Take an online look around the historic north Cornwall village of Tintagel. With its stunning views, links to the King Arthur legend, and rich modern day history, there's plenty to learn about Tintagel, through our galleries and audio.
North Cornwall's Tintagel is a place of magic and myth where the legend of King Arthur was born.
This historic spot is rich in flora and fauna and provides a breeding ground for sea birds, lizards and butterflies.
Water from St Piran's Well
Although the area is known the world over for it's links to the King Arthur story, there's plenty more to learn about Tintagel.
Both David Flower and David Cooke grew up in the Cornish village, and still live there to this day.
They shared their memories, along with their local knowledge with our reporter Matt Shepherd.
The village's name comes from the Cornish word 'Dintagell'. In the Cornish language 'din' translates as 'a fort' and 'tagell' means a constriction.
The Columbarium in Tintagel - D.Flower
There are many places to visit in Tintagel, including the Old Post Office. This was a manor house in the 14th century. One of its endearing qualities is it's 'topsy turvy' style roof. It is now owned by the National Trust.
The 12th century Tintagel parish church is still in use today, providing stunning coastal views. Look across from the church and you can see a hotel which looks very similar to the Headland Hotel in Newquay.
This is because the Camelot Castle Hotel, and the Newquay buildings were both designed by Cornish architect Silvanus Trevail.
Tintagel Pottery in 2009
You can hear about these places and more by clicking on the audio links above. More parts will be added later in May 2009.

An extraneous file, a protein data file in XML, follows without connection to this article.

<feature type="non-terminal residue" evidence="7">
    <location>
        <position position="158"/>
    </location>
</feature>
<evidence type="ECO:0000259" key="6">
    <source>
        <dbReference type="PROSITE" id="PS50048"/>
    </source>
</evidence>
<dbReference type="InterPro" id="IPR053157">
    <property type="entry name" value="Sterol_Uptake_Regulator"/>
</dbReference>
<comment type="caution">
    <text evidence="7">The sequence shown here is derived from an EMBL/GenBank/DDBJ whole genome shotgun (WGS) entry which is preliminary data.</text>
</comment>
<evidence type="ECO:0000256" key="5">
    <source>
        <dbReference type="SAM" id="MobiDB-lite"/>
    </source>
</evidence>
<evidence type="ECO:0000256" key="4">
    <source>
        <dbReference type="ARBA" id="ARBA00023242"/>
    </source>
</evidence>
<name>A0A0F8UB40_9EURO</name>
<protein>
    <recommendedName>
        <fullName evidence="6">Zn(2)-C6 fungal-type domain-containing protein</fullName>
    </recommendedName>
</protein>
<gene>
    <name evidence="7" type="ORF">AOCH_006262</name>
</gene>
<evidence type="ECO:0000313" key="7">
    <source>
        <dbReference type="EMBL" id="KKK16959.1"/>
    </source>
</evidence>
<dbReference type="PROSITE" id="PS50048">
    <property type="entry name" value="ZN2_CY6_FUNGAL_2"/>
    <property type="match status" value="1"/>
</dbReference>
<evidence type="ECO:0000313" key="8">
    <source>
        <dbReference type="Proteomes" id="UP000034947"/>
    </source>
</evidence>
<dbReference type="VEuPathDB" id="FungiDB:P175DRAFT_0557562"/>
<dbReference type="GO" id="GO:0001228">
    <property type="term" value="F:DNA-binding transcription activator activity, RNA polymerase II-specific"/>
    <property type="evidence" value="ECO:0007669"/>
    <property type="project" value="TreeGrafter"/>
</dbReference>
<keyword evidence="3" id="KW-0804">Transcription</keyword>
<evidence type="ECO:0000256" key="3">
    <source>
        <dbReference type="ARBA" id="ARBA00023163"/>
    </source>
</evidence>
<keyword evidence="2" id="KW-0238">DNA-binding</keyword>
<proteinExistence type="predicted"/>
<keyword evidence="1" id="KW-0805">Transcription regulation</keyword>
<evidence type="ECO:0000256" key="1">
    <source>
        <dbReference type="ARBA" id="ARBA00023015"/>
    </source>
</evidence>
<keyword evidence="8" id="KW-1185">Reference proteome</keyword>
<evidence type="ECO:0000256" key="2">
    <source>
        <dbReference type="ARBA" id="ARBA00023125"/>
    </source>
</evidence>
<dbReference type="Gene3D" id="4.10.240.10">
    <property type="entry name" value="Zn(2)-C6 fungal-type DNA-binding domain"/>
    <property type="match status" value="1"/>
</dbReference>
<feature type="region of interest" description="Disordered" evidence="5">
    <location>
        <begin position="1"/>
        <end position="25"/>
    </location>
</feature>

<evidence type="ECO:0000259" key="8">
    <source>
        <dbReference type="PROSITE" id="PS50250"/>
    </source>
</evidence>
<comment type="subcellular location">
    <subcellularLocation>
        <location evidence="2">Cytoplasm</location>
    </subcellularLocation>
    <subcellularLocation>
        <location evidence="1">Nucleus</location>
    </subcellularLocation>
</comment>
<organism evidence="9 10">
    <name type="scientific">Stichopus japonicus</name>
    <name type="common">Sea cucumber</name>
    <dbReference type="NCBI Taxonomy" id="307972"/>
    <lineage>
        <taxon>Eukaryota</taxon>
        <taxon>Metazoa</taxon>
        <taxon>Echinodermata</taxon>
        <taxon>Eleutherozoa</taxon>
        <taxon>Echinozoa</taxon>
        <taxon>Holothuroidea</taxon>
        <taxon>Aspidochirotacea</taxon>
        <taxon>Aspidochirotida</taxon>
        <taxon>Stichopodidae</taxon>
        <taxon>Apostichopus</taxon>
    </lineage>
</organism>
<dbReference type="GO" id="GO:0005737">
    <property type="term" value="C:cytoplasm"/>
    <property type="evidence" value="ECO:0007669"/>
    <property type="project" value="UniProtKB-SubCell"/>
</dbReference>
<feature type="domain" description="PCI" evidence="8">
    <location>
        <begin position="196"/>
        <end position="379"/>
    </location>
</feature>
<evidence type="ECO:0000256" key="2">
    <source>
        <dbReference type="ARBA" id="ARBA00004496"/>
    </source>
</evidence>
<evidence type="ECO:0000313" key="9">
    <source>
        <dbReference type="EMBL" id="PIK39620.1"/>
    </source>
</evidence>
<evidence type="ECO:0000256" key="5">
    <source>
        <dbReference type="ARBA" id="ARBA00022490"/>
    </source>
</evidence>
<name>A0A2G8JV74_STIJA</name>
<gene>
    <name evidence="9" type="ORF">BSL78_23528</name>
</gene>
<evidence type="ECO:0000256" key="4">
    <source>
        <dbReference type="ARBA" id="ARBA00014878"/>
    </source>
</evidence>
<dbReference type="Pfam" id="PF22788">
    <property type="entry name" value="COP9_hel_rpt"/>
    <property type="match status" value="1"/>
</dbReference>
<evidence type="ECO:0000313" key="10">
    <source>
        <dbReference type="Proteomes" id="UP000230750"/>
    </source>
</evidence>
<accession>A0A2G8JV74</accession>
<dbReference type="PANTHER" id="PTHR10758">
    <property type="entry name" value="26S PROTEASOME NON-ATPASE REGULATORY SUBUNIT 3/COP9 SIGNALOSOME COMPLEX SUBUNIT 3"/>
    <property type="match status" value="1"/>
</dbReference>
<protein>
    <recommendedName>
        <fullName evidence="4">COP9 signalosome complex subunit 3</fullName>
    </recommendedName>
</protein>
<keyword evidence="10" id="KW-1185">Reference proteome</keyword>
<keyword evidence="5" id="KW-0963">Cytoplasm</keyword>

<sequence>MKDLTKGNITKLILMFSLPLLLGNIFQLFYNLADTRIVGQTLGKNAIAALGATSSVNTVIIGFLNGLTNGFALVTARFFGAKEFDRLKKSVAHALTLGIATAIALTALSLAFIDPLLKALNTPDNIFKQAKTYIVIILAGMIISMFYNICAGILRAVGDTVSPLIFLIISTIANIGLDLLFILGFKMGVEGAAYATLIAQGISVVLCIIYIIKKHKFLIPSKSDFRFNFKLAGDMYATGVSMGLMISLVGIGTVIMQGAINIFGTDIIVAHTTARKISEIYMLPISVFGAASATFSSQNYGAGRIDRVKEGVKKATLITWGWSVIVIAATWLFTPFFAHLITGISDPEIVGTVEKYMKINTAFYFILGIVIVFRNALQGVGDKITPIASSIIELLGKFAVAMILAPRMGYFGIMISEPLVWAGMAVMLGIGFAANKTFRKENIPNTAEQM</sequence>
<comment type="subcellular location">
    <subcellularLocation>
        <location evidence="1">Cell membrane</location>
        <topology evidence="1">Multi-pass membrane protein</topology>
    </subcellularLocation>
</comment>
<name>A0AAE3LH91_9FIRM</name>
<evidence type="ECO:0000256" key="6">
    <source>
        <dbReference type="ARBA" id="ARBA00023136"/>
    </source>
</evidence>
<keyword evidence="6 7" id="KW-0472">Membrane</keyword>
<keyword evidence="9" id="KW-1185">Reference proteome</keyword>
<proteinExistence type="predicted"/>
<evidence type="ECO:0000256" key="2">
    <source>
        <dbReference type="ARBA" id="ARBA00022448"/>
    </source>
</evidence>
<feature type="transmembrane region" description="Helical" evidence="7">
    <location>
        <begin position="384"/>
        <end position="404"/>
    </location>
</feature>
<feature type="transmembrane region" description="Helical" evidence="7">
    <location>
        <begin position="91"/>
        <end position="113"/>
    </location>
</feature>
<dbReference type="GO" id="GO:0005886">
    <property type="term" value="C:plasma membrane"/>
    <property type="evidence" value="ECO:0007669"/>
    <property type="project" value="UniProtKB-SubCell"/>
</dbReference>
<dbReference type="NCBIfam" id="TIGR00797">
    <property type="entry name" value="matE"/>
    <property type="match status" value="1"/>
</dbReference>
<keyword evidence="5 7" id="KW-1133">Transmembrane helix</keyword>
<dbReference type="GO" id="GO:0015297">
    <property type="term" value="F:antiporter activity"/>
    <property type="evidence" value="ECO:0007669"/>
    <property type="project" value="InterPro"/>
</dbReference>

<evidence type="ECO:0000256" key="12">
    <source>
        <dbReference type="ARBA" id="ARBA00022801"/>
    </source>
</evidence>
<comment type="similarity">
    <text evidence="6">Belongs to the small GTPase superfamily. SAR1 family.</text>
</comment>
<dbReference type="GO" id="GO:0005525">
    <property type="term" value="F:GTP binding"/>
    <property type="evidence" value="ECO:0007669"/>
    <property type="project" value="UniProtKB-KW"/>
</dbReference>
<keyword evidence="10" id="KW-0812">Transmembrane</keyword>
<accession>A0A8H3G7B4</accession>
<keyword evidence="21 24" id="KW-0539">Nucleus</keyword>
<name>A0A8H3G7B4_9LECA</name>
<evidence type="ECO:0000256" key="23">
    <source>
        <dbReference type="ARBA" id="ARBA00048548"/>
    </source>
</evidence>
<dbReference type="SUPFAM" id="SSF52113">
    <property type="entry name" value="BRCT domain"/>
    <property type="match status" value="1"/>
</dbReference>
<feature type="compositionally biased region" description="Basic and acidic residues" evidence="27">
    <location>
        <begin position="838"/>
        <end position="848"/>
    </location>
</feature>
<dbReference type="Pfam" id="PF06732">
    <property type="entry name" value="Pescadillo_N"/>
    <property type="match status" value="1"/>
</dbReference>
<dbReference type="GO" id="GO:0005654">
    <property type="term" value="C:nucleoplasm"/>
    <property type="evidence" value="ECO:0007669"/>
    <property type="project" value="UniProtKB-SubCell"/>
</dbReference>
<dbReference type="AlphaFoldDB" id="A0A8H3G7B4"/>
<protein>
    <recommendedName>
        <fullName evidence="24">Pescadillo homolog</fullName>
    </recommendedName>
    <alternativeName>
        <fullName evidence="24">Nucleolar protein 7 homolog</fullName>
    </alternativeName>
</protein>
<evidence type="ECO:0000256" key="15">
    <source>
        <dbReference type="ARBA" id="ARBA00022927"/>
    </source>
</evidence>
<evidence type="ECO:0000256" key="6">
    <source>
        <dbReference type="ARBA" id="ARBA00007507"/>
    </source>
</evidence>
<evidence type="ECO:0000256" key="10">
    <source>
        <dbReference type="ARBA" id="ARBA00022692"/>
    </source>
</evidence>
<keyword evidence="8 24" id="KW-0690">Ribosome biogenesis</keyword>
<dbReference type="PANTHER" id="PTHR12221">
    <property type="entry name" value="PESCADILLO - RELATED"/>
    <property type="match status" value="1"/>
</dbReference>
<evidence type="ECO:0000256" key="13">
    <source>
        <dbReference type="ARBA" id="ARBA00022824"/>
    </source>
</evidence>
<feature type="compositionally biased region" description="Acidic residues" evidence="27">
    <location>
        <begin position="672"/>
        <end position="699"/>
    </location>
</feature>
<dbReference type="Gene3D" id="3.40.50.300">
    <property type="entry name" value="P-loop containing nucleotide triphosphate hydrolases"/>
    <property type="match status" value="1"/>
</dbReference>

The village's Vicarage dates back to the beginning of the 17th century. In the grounds is the tiny Fontevrault Chapel and a columbarium. The latter was a building intended to house pigeons or doves, which were an important food source in history.
Local sport is very important to Tintagel with active football and cricket teams who play on the Memorial Fields. Cricket on the fields dates back to the '40s. After many years the cricket team was re-started at the beginning of the '80s. This proved to be a successful move as the new team won their league in that first season.
North East of Tintagel is the hamlet of Bossiney which was mentioned in Domesday Book. During World War II Bossiney Court, the oldest residential building in Tintagel was used for a girls school.
Tintagel resident Enid Mutton has lived there for many years, running the successful Tintagel Pottery. She has worked for the local company since the beginning of the '50s, still loving her job after all these years.
last updated: 03/06/2009 at 11:05